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America road trip Travelling chimps UKA2USA Skoolie

We bought an American school bus

Yes, it’s true. We now own a 37ft yellow school bus that until recently was ferrying kids to lessons in Nampa, Idaho. We plan to rip out the seats of our iconic vehicle and turn it into a motorhome, otherwise known as an RV or, to those in the know, a ‘Skoolie’. We leave this summer to travel North America and we will be gone for a year.

A family gap year

For a long time, my husband and I have felt like we wanted to do a bit more with our lives. Climbing the career ladder has never been a priority for either of us; we work to live not live to work. But when you have a family, a mortgage, school term dates to adhere to, you can’t just give up your job and your home and head off into the hills….. or can you?

Yes you can. There is a lot more planning to do, but it is possible to go travelling in your forties without (hopefully) losing all your worldly possessions in the process. We will have to be careful – indeed it won’t be so much a holiday as a time in which we will be living differently – but the benefits far outweigh the negatives, both for us and our kids.

Why take a gap year in America?

Antelope Canyon. Ridiculously gorgeous

Of all the places in the world we want to go, the U.S has never been near the top. Both my husband and I have travelled extensively and America just seems a bit too much like home. It’s not just about us though; we have two little boys to think of.

America offers deserts, mountains, plains, swamps, canyons, bears, whales, snowboarding, kayaking… cities full of great architecture, music and literary history… there’s so much to see and do for two kids that have never been any further than the Algarve. On top of all of this, the language is the same, the culture and food are recognisable and we have friends there, which makes travelling and making new friends easier. We can also get reliable WiFi; the kids can keep in touch with their grandparents and we can continue freelancing.

There was concern about whether we could get on board with a country where the current political climate honestly scares us a little. In the end we figured that we’re coming from a country where the current political climate scares us a little, a Brexit-battered Britain.

Once we decided to start in the U.S we looked into the visa situation. Whilst it may tick a lot of boxes for a family gap year, it’s not quite so easy to execute that plan – the ESTA visa gives UK citizens just 90 days. You also can’t pop in and out of Canada or Mexico to renew – you have to leave Norht America entirely. There are other, more expensive, options though and we are in the process of applying for a B1/B2 visa that will allow us to stay for longer.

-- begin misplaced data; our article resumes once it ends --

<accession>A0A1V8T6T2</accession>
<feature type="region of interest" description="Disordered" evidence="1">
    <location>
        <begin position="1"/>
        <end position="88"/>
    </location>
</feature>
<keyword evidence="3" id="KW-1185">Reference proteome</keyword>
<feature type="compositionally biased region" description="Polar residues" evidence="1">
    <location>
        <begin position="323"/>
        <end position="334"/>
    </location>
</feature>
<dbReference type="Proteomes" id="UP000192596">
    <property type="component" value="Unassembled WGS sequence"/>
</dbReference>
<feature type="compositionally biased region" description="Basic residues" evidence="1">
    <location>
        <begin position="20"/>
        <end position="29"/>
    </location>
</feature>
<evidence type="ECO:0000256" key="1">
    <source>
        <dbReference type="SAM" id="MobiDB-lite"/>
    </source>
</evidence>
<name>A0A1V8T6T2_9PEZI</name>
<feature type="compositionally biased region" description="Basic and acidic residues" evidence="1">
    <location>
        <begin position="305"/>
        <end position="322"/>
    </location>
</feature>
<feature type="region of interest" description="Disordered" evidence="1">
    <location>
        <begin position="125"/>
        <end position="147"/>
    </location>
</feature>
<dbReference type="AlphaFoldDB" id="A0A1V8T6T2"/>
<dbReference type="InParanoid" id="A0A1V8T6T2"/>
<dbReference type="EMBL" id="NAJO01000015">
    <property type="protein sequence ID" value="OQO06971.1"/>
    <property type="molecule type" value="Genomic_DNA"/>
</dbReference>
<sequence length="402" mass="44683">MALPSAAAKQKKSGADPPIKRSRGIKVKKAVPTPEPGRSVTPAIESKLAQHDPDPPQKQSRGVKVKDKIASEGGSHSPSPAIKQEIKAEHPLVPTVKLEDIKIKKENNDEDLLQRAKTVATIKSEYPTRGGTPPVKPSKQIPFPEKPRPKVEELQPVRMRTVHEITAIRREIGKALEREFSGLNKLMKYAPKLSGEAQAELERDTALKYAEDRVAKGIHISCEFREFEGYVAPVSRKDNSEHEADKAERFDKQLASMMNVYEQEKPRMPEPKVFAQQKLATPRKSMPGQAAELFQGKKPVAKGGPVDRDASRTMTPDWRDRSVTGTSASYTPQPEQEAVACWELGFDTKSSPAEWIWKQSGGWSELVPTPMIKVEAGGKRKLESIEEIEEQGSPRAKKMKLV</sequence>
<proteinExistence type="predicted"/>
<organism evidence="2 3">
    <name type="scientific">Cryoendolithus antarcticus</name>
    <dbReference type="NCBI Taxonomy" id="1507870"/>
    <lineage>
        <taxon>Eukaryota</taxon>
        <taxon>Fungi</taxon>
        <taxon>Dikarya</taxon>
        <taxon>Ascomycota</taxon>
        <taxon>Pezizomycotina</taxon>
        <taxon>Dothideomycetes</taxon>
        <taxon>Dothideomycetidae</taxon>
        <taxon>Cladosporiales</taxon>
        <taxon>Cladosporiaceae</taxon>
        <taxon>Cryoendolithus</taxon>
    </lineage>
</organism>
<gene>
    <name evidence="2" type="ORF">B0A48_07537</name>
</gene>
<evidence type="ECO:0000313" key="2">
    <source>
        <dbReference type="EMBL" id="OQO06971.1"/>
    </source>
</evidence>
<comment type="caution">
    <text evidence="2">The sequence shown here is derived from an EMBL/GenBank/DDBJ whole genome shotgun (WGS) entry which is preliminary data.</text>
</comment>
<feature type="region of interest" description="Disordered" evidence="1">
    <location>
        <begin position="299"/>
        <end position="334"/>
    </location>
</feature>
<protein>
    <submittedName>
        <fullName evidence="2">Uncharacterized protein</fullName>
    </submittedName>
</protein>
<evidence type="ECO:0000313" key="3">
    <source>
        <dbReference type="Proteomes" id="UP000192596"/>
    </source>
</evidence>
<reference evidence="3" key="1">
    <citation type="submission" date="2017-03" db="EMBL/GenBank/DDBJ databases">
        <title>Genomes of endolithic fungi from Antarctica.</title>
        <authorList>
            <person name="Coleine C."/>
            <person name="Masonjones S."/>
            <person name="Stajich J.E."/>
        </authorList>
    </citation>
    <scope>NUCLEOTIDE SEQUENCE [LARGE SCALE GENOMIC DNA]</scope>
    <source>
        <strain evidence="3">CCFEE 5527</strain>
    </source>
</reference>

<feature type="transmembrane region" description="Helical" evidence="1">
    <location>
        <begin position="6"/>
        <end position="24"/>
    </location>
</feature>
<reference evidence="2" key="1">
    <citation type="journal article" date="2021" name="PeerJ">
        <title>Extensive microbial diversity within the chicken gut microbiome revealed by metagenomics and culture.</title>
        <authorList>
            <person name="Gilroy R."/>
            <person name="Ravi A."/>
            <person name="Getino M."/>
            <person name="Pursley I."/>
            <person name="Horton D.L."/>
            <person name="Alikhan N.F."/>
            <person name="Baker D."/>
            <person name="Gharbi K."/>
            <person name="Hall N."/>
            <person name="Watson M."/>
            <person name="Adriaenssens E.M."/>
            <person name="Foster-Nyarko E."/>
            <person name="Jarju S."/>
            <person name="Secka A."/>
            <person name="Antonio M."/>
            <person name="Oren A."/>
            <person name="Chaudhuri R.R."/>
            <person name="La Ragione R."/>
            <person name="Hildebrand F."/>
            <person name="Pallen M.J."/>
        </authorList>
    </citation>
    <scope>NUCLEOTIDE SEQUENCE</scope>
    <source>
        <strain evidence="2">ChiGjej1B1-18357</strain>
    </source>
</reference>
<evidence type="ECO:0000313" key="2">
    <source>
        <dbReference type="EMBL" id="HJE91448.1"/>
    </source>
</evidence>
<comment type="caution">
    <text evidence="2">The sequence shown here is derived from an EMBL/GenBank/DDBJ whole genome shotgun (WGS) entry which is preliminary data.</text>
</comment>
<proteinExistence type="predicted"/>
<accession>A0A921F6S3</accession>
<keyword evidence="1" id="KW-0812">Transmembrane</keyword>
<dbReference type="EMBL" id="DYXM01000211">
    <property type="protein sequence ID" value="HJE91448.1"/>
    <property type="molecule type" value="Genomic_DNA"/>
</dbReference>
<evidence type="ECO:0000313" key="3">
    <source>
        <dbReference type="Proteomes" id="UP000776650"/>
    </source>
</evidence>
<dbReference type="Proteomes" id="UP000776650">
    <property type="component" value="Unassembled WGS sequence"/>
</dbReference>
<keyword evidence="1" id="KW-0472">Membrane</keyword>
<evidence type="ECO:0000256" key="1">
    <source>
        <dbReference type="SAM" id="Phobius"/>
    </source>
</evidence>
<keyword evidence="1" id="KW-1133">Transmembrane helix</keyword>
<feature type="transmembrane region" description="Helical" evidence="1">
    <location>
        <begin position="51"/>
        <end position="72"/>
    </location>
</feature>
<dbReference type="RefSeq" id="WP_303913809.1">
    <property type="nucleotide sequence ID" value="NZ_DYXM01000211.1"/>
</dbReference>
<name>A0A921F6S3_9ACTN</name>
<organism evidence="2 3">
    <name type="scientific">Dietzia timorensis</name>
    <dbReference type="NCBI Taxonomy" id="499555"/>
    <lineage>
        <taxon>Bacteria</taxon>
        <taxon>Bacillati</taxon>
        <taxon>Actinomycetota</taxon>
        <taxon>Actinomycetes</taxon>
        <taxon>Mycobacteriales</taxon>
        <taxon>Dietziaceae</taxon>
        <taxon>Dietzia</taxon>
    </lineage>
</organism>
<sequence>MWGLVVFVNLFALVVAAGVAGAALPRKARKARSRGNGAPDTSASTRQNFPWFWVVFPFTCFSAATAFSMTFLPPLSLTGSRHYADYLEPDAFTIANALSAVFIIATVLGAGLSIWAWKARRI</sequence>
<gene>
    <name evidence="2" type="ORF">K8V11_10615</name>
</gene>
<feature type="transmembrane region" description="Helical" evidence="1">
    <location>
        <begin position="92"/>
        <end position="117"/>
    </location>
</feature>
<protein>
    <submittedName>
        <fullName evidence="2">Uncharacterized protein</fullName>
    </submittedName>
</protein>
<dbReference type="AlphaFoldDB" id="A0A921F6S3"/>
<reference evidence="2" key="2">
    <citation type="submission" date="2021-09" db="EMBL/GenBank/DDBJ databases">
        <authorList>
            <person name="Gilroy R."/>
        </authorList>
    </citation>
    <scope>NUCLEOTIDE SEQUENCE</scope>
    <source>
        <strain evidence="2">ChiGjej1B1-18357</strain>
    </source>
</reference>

Why did we buy a Skoolie?

Because they are so flippin’ cool!

Amazing camp spots: Image from theskoolie.com

In truth, this was how we justified America. When we visualised a trip around the States from behind the wheel of a big, yellow bus, it became a totally different destination. It became the beautiful America, rather than the political one.

Of course one of the first things we found out is that ‘Chrome Yellow’, the famous particular shade for US school buses, is not allowed on converted RV’s. It’s a shame we have to change it but I guess it would be a bit awkward if you pulled over to take a call and a queue of schoolkids boarded your new home…

I plan to write a whole lot more about how we found our bus, how we learnt everything there is to know about skoolies and how we will convert it in this blog. If you fancy following our journey, sign up for blog updates.

But living in a bus for a year?

I’m sure it will be hard. Sometimes our 4 bed house doesn’t feel big enough for us all! We’ll just have to get used to it.

Family of 4 in campervan huddled together
We are used to small spaces!

I’m confident we will. I know it’s not the same, but we know we can adapt to a small space – our campervan quickly becomes home whenever we go away it it. We also know that this kind of travel works for us – heading out in Old Bill (our campers new name since it joined the Quirky Campers website for hire) we get the kind of spontaneity that is hard to find with young children. We can travel anywhere we fancy, sleep wherever we like (more or less!), discover places off the beaten track and enjoy random, unexpected adventures.

Of course a 37ft bus is not quite so manoeuvrable, we won’t be able to ‘stealth camp’, but the roads are bigger in America. The conversions are much more homely as well – proper tiny homes.

How will you convert it?